Finally, it may be worth checking which browser versions your audience is using, which operating systems and which screen resolutions. These are somewhat more technical aspects but can influence the decision to optimize the web design for a particular screen size or optimize for a particular type of browser. At times, you will find that different IT configurations may be prevalent in different markets.


Web statistics give us a lot of data about what is happening on our server to a level that may be surprising. Once you get used to locating the above-mentioned values in your program or service, you will be able to make a proper interpretation of them and perceive their evolution over time. This will allow you to make the right marketing decisions to achieve maximum performance from your website. You will soon identify which measurements are most important to you and know what you want to measure and why.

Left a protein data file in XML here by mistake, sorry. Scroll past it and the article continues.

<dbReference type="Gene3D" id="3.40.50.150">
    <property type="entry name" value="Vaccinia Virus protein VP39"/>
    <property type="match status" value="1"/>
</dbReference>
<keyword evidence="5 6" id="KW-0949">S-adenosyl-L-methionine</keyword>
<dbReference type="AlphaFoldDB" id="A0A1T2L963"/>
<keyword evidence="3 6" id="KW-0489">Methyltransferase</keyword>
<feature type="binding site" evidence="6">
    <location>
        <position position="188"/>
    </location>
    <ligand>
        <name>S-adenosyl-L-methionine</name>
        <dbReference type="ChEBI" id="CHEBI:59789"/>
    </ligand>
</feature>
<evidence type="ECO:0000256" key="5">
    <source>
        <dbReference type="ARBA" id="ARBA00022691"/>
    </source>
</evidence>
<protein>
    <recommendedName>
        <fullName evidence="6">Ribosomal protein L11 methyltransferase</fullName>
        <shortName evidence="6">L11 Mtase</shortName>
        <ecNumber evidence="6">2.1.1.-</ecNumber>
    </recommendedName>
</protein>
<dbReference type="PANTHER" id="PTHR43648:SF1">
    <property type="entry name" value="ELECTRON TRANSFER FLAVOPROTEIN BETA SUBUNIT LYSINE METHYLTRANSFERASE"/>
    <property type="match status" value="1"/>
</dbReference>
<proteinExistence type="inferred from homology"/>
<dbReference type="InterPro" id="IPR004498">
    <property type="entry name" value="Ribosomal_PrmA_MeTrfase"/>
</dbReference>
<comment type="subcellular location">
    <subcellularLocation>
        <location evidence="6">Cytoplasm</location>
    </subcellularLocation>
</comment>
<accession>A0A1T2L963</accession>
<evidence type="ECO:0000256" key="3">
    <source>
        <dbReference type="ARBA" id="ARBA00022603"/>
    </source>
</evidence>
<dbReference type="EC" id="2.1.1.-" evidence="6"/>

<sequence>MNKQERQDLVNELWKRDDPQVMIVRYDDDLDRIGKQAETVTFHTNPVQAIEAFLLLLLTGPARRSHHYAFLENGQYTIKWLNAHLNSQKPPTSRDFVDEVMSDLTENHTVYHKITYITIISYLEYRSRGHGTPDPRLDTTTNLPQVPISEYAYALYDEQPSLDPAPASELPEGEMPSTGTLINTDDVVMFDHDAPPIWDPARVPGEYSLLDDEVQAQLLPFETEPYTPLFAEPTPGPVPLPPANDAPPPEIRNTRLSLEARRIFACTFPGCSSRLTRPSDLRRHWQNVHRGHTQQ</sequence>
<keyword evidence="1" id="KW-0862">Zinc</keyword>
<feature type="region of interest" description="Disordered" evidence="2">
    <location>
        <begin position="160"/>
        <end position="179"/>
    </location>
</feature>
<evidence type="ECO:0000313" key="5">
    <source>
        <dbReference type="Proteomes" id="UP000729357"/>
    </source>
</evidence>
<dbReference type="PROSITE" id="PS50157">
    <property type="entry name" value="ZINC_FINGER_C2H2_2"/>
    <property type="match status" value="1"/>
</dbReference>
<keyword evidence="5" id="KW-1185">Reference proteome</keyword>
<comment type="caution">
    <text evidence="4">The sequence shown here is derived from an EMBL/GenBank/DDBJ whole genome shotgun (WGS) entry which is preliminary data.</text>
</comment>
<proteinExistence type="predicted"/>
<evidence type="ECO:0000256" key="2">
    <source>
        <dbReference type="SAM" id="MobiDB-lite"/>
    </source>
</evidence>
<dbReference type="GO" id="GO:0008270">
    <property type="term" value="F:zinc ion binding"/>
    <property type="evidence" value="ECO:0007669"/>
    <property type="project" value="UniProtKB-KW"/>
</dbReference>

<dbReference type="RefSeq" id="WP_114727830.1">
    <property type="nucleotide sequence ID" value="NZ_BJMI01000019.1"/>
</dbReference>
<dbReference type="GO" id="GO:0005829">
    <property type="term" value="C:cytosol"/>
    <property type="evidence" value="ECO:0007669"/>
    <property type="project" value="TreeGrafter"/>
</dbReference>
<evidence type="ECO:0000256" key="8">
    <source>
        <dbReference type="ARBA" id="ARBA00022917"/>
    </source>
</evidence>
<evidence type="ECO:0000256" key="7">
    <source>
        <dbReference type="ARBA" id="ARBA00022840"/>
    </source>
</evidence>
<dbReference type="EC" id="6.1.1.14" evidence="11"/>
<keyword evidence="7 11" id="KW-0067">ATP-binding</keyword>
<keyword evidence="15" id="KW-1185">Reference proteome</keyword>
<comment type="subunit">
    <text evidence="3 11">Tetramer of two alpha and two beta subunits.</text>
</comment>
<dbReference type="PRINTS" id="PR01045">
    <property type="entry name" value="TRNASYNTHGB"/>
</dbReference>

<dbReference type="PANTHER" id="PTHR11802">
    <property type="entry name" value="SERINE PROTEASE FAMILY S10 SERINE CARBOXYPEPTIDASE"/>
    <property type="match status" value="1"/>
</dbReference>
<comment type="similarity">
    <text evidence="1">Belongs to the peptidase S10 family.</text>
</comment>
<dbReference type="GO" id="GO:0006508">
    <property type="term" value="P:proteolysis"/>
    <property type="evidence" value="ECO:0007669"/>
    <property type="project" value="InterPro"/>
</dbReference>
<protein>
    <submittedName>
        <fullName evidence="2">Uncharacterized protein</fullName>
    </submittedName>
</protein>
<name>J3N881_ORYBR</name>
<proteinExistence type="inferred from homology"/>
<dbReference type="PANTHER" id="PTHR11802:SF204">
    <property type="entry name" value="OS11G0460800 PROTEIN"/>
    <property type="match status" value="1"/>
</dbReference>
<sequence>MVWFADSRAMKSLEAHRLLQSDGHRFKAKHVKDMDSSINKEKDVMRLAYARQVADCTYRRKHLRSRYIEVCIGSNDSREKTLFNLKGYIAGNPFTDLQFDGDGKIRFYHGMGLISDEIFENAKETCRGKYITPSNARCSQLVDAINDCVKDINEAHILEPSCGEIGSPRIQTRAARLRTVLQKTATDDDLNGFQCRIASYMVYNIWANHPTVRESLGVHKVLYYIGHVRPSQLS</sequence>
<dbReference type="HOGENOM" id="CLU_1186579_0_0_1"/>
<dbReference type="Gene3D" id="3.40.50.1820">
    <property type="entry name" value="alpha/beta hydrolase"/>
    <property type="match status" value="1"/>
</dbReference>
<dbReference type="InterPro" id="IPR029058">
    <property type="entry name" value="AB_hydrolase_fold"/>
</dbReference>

Most of the professional web hosting servers include some kind of traffic control system by analyzing the server’s log. If yours does not have such a system, you can find equally effective web-based traffic control services on the Internet.

In any case, include the control of your web traffic statistics among your weekly tasks and dedicate some time to them. You’ll see how quickly this small effort pays off!

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Fernando Maciá
Fernando Maciá
Founder and CEO of Human Level. Expert SEO consultant with more than 20 years of experience. He has been a professor at numerous universities and business schools, and director of the Master in Professional SEO and SEM and the Advanced SEO Course at KSchool. Author of a dozen books on SEO and digital marketing.